18. Wow, Jenny. How extraordinary that you worked for my Dad! I think he went by the name of GW and was indeed terrifying. Not for his daughters, by the way. His threats of coming upstairs with a slipper if we didn’t go to sleep were met with gales of laughter. When were you at PRADS? Was it in the days of the Afghan coat, or the sober suits?
    To help you decide whether you invest in the revised edition of SLo, it has four fairly lengthy new chapters that cover the period from the fall of Sarkozy, through the DSK affair and into Hollande. The more personal stuff includes an account of leaving Paris for the wild, my (very different) life in the Cevennes, and having cancer in France (which I’ve tried to keep light).
    I’m starting a writing course on Memoir today and feeling terrified.
    Take care

  19. I remember your father wearing smart grey suits which suited his thick prematurely grey hair but I think he sometimes wore the Afghan coat too. Always a black brief case…… There were three of us girls dealing with clients and sorting out press releases – should have been simple and certainly the two other girls found it so but I nearly always managed to send out press releases on the wrong headed paper and because he was in a glass partitioned office in the same room as us I can always remember on more or less a weekly basis, noticing him looking dreadfully upset and agitated during a ‘phone call from one of his clients and his furious gaze focusing upon me. He would then lob something at the partition ( a shoe usually) and he would then beckon me into his office for a terrifying “discussion”.
    I stayed about 6 months and hope that I didn’t contribute to the downfall of PRADS! I think I was there in the early 70s but have sort of blanked most of that experience out of my mind for obvious reasons! I remember the Jenson (red I think?)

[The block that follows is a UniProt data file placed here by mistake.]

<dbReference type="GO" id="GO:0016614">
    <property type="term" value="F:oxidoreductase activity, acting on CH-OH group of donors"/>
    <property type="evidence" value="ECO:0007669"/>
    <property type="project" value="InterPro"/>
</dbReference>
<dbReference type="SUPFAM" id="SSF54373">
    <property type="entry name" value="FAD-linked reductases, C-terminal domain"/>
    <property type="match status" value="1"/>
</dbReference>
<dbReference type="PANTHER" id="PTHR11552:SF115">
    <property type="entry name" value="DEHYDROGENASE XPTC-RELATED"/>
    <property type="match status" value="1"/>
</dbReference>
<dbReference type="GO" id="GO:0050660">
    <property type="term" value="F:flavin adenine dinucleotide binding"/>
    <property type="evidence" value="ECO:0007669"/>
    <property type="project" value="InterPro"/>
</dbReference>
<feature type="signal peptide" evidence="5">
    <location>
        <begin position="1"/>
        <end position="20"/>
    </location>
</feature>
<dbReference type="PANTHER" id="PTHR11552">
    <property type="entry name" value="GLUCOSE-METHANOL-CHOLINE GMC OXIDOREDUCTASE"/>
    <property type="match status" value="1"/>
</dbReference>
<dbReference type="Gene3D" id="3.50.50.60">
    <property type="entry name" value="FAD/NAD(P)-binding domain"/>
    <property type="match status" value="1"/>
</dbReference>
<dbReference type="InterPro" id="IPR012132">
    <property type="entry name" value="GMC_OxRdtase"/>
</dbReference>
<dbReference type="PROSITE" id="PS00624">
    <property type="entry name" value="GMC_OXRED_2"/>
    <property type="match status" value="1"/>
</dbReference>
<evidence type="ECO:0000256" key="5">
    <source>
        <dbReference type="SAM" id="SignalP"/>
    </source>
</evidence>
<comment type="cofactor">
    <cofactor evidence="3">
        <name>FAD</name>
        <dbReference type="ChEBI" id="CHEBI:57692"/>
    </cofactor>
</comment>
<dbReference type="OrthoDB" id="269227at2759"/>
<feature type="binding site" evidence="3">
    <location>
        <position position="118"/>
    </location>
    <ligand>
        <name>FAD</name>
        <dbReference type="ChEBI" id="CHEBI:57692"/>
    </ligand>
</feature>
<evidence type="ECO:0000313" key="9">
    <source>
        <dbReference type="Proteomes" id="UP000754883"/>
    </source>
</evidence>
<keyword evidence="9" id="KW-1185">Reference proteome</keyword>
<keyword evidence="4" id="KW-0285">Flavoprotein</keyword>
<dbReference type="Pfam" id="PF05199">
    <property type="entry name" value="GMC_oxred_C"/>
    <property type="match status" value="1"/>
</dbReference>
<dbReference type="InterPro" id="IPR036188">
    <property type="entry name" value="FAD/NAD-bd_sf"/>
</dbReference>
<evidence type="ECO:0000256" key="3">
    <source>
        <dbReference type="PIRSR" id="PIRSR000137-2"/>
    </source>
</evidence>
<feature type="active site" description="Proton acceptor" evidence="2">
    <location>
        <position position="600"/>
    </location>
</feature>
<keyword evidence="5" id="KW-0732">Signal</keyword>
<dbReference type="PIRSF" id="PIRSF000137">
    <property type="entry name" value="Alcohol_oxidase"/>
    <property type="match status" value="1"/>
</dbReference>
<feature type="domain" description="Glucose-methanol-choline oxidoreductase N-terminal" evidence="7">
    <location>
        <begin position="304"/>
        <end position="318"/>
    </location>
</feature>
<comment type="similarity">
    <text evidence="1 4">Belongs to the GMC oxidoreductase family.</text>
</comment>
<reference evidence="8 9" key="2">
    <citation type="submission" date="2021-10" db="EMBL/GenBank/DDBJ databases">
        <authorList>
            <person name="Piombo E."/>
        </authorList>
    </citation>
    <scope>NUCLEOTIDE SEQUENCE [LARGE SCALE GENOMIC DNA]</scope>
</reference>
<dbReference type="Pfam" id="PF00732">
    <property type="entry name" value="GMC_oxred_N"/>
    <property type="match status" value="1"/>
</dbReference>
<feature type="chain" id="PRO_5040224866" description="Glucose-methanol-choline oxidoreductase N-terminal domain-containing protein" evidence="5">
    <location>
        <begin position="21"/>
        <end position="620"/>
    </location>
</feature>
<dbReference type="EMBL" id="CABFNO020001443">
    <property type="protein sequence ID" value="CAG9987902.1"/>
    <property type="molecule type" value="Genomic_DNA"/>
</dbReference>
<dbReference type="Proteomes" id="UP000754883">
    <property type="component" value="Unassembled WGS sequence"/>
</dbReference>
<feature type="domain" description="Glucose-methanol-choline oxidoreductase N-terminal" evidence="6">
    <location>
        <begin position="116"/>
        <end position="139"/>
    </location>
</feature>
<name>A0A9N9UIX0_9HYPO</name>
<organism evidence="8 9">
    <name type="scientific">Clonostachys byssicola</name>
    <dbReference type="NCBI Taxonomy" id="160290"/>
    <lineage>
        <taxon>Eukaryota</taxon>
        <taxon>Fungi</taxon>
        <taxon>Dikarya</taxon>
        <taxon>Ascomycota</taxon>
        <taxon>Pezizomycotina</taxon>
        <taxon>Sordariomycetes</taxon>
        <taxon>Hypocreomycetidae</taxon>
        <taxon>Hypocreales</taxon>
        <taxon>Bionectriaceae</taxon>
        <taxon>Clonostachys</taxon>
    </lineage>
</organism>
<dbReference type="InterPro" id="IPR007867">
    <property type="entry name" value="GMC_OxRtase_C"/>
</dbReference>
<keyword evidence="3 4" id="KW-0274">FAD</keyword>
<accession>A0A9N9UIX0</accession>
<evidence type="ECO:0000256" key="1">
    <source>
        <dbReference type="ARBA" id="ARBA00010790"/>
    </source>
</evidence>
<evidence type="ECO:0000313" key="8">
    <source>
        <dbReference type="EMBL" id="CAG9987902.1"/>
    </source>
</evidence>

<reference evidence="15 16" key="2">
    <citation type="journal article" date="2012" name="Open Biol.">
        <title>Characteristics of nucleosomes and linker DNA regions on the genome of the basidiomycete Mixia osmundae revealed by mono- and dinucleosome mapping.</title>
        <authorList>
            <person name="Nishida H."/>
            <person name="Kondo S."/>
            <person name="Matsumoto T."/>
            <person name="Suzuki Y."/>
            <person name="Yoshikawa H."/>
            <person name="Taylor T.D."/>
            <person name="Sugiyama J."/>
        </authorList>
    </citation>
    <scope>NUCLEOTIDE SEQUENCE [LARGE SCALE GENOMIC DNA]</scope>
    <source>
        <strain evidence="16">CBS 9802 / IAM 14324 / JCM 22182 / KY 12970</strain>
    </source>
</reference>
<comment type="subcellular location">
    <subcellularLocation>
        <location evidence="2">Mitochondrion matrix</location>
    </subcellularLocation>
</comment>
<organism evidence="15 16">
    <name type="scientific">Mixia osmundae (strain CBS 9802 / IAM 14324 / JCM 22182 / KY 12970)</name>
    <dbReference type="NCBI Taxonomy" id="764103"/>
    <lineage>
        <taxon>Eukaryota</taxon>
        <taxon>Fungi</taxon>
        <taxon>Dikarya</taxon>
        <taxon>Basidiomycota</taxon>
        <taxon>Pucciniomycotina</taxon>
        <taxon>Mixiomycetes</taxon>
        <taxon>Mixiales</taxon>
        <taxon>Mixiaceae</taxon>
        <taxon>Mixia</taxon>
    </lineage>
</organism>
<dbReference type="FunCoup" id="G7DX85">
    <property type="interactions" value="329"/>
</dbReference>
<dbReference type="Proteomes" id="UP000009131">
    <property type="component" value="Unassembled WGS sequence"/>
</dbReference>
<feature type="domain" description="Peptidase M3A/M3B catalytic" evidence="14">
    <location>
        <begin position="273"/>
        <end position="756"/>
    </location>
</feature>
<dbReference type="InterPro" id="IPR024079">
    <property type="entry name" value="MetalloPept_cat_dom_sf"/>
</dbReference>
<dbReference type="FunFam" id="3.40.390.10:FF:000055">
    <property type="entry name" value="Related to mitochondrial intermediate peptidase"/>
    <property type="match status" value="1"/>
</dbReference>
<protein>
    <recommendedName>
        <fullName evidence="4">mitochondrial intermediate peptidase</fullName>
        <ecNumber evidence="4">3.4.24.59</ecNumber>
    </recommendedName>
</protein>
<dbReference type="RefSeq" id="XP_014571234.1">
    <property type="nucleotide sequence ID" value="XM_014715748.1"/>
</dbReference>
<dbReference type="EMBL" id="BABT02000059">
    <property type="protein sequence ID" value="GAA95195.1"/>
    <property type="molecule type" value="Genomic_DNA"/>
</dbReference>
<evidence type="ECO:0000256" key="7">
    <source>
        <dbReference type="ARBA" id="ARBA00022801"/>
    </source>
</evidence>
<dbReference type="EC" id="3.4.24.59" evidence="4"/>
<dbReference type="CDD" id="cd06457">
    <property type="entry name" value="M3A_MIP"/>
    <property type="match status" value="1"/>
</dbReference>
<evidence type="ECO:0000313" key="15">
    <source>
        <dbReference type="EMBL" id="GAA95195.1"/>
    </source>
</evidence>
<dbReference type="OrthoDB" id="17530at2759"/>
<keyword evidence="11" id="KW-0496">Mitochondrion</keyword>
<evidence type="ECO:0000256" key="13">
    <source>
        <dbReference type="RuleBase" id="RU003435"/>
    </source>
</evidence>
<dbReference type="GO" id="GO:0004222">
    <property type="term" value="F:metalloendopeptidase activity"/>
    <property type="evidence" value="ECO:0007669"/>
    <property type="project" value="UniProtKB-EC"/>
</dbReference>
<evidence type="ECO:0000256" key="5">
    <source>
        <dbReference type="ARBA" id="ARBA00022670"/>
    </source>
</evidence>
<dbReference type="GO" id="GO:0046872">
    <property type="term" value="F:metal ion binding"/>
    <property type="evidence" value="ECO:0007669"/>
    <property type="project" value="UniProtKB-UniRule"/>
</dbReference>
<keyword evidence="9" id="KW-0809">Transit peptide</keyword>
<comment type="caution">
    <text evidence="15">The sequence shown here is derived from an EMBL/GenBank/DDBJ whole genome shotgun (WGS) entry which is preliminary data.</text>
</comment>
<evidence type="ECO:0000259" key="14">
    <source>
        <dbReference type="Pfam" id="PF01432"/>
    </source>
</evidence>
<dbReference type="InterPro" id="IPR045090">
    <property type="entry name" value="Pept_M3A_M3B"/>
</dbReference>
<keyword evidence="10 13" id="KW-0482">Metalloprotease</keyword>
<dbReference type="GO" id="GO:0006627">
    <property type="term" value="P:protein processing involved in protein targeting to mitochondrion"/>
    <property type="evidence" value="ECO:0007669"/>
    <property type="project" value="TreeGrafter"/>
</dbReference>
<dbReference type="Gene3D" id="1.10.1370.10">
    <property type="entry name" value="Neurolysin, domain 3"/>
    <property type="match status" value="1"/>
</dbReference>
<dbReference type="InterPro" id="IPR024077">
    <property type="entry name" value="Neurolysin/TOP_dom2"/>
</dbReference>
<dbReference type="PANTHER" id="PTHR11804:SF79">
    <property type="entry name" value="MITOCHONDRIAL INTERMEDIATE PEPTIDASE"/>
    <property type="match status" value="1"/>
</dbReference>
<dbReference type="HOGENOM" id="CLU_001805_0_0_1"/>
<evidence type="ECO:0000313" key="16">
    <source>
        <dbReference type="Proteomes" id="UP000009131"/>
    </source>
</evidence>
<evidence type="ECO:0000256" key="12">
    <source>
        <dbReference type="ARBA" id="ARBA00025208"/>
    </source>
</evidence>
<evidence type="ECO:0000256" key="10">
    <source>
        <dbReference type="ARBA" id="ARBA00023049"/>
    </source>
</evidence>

You definitely resemble him facially Lucy.
    I will order the new SLOF in book form but how will I know ( on Amazon) whether it is the revised edition or the one I have already read on kindle?
    ‘Bonne chance’ with the course and enjoy it!

  20. Sounds like somebody should have taken him to an industrial tribunal. (They probably did). What a nightmare, Jenny. I’d like to apologise on his behalf.

    I’m not sure about the Kindle edition of the revised version of SLoF and can’t find it on Amazon. I just sent an email to Faber asking them and will get back to you with the answer.

    All best wishes


  21. Don’t worry Lucy all really funny in retrospect, long, long ago too!
    Look forward to finding out about your revised edition. Would buy the actual book anyway not on kindle this time as my husband would enjoy reading it too!
    Best wishes

  22. Hello Lucy all the way from South Africa. A slightly odd request if I may. I have in my possession a cutting from the FT Weekend of 24/25 March 2010. which contained an excerpt from The Secret Life Of France. The reason I have hung on to it for so long is that it has a most compelling photo – presumably from the book – of a group of riders on white horses preparing to herd bulls through the streets for a “fete votive”, and I have long wanted to track down and purchase a copy of that photo for blowing up and framing. The attribution in the article is Marc Aubry; Alamy, but a search of the Alamy website turned up nothing. Can you help me? Should I take it up with your agent or publisher?
    Kind regards
    Paddy Kell

  23. Hi Paddy.
    So sorry for the delay in getting back to you. I initially thought the photo in question was by my husband, Ben Nason (as he’s taken images of Fetes Votives) but it is, as you say, by Marc Aubry whom I don’t know. The image didn’t appear in the book (there were no photos in Secret Life of France) and I’m afraid I have no idea how you might get your hands on it. You could try the FT…
    Sorry not to have been more helpful.
    Warmest wishes,